Dow CEO Testifies Before House Appropriations Joint Sub-Committee On Impact of U.S. Natural Gas Crisis on Industry
Wednesday November 9, 12:50 pm ET
MIDLAND, Mich., Nov. 9 /PRNewswire-FirstCall/ -- Andrew Liveris, president and chief executive officer of The Dow Chemical Company, testified today during a House Appropriations joint sub-committee hearing in Washington, D.C. on the impact of high and volatile U.S. natural gas prices on the nation's energy consumers, particularly the chemical industry. Representing Dow and the American Chemistry Council (ACC), Liveris appeared before the House Sub-committees on Appropriations for Energy and Water Development; Interior, Environment, and Related Agencies. He urged government action to address "one of the worst energy crises in American history."
During his oral testimony, Liveris said that over the past six years the price of U.S. natural gas has risen to record high levels -- and become uncompetitive with the rest of the world. "The price of natural gas, once $2 per million Btus, has recently been as high as $14, which is the equivalent of $7 a gallon for gasoline," Liveris said. "These high prices are felt acutely by all manufacturers, particularly the chemical industry, which relies on natural gas both to power our plants and as a raw material to make our products."
Liveris stated that high and volatile U.S. natural gas prices are now poised to affect all natural gas consumers -- industrial, agricultural and residential. "Since 1998 the chemical industry has warned repeatedly that the U.S. is facing a natural gas crisis, and now the impact is being felt by all Americans," Liveris said. "With winter fast approaching, the government warns that homeowners who rely on natural gas for heat -- about 52 percent of the nation's households -- can expect a 41 percent average increase in their home heating bills."
During his testimony Liveris also said that, like other U.S.-based manufacturers, Dow has been forced to take aggressive action to mitigate the impact of high and volatile energy and feedstock costs, including: improving the company's energy efficiency by 42 percent since 1990; raising product prices; shutting down 23 inefficient plants in North America; and shifting some production overseas to regions of the world where energy prices are lower.
Liveris emphasized that recent U.S. natural gas price spikes have been caused by government policies that increased demand for domestic natural gas yet limited access to the nation's natural gas supplies. He encouraged government action to balance these energy policies -- in order to address the root cause of the U.S. natural gas crisis and to make the nation more attractive for future industry investment. "I want our company and our industry to invest in the United States," Liveris said. "The decisions (Congress) makes over the next days and weeks will determine if we are able to do so."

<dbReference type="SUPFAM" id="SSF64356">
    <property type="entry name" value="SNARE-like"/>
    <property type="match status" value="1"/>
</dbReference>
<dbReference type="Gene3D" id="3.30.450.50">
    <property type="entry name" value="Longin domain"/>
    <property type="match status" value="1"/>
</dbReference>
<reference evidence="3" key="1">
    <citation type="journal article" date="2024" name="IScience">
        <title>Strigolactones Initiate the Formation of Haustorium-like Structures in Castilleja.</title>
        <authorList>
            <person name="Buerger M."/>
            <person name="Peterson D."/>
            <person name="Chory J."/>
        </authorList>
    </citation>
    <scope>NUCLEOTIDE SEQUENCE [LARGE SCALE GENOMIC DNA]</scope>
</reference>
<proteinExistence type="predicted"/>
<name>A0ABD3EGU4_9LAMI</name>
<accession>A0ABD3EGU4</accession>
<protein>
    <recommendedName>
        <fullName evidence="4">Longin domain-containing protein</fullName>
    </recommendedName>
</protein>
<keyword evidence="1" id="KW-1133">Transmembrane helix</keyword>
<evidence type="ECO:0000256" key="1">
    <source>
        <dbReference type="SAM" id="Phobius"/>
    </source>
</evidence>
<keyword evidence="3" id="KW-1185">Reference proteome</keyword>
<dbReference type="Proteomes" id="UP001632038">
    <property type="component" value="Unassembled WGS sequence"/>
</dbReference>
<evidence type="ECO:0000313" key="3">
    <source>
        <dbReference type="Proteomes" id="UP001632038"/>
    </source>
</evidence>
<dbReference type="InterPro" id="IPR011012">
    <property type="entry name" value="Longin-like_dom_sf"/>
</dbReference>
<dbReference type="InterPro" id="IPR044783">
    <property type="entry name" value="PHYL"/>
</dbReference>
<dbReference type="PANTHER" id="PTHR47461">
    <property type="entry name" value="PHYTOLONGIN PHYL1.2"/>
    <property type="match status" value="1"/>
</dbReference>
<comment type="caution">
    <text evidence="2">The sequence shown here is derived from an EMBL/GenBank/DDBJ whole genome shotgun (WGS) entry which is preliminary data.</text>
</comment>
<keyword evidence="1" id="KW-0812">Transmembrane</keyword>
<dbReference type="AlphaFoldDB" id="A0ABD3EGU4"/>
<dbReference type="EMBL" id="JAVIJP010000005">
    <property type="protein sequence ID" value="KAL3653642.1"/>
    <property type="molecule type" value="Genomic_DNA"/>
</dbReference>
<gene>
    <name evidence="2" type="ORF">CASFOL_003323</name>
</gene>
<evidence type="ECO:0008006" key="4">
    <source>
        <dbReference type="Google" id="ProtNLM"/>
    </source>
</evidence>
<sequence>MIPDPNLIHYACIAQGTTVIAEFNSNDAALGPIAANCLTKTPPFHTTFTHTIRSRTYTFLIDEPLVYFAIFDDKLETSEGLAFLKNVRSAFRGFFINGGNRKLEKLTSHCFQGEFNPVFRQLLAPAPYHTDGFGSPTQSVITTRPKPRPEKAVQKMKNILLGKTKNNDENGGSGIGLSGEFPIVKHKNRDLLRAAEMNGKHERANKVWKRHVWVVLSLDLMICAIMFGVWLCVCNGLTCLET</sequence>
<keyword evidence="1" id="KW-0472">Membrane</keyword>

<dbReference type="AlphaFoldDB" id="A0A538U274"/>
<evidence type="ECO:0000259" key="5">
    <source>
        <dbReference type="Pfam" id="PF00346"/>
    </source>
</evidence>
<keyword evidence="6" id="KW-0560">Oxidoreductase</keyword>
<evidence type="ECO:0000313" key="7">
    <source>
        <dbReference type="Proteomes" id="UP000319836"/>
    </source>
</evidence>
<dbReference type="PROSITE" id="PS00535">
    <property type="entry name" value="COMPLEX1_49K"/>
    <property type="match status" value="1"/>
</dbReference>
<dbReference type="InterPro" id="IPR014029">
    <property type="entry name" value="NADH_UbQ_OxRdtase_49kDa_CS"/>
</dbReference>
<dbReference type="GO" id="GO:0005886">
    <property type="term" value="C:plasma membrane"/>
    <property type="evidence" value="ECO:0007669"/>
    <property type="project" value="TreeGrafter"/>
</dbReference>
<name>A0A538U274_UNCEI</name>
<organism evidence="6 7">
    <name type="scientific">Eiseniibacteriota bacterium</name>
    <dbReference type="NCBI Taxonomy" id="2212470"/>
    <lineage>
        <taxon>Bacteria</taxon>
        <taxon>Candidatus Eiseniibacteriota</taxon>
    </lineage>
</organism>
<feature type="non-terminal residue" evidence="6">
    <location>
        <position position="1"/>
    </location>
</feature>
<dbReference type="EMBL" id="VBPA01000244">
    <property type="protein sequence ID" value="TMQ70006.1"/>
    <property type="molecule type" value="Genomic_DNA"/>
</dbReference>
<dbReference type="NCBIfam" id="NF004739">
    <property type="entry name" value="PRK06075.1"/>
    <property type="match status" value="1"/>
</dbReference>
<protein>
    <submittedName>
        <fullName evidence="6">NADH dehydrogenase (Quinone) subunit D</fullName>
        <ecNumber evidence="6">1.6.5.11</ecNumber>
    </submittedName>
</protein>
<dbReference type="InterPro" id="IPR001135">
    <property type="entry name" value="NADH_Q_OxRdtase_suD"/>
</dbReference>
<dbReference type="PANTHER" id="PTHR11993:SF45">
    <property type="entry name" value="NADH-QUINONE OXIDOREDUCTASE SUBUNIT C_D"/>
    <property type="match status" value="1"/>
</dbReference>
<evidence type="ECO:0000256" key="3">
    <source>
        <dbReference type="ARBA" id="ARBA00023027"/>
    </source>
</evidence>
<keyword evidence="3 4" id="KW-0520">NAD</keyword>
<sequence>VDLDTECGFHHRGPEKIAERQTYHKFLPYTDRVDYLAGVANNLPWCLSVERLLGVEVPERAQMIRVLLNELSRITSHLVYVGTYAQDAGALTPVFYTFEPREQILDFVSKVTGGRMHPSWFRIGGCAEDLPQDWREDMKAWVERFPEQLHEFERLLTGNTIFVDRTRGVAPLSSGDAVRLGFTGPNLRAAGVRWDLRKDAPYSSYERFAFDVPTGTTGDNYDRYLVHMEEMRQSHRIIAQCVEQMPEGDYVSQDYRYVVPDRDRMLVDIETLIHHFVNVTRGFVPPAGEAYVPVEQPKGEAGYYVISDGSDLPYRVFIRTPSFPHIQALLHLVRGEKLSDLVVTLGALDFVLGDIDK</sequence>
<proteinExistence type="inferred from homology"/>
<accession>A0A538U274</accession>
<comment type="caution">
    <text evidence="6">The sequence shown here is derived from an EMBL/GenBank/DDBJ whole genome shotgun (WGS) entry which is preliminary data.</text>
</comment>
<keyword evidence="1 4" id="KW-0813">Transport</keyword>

Liveris concluded his testimony by recommending specific actions that Congress can take to further address the U.S. natural gas crisis, including:
* Supporting the Offshore State Options Act in budget reconciliation, giving coastal states the option to allow environmentally responsible energy production -- along with a share of the revenue.
* Providing $10 million to begin funding the energy efficiency public education campaign called for in Title I of the Energy Policy Act of 2005, as also recommended by the Alliance to Save Energy.
* Funding incentives for innovative energy technology to diversify this nation's fuel portfolio.
* Funding restoration of the damaged natural gas processing facilities along the Gulf.
* Conditioning funding of hurricane recovery projects on achieving maximum efficiency in the generation, transmission and use of electricity.
Additional recommendations were included in a written testimony submitted to the Committee.
"The Energy Policy Act of 2005 was a good start toward addressing the supply-demand problem that drives the U.S. natural gas crisis, and I commend (Congress) for it," Liveris said. "But that is not enough. Congress must act now."
Dow is a leader in science and technology, providing innovative chemical, plastic and agricultural products and services to many essential consumer markets. With annual sales of $40 billion, Dow serves customers in 175 countries and a wide range of markets that are vital to human progress: food, transportation, health and medicine, personal and home care, and building and construction, among others. Committed to the principles of sustainable development, Dow and its 43,000 employees seek to balance economic, environmental and social responsibilities. References to "Dow" or the "Company" mean The Dow Chemical Company and its consolidated subsidiaries unless otherwise expressly noted.
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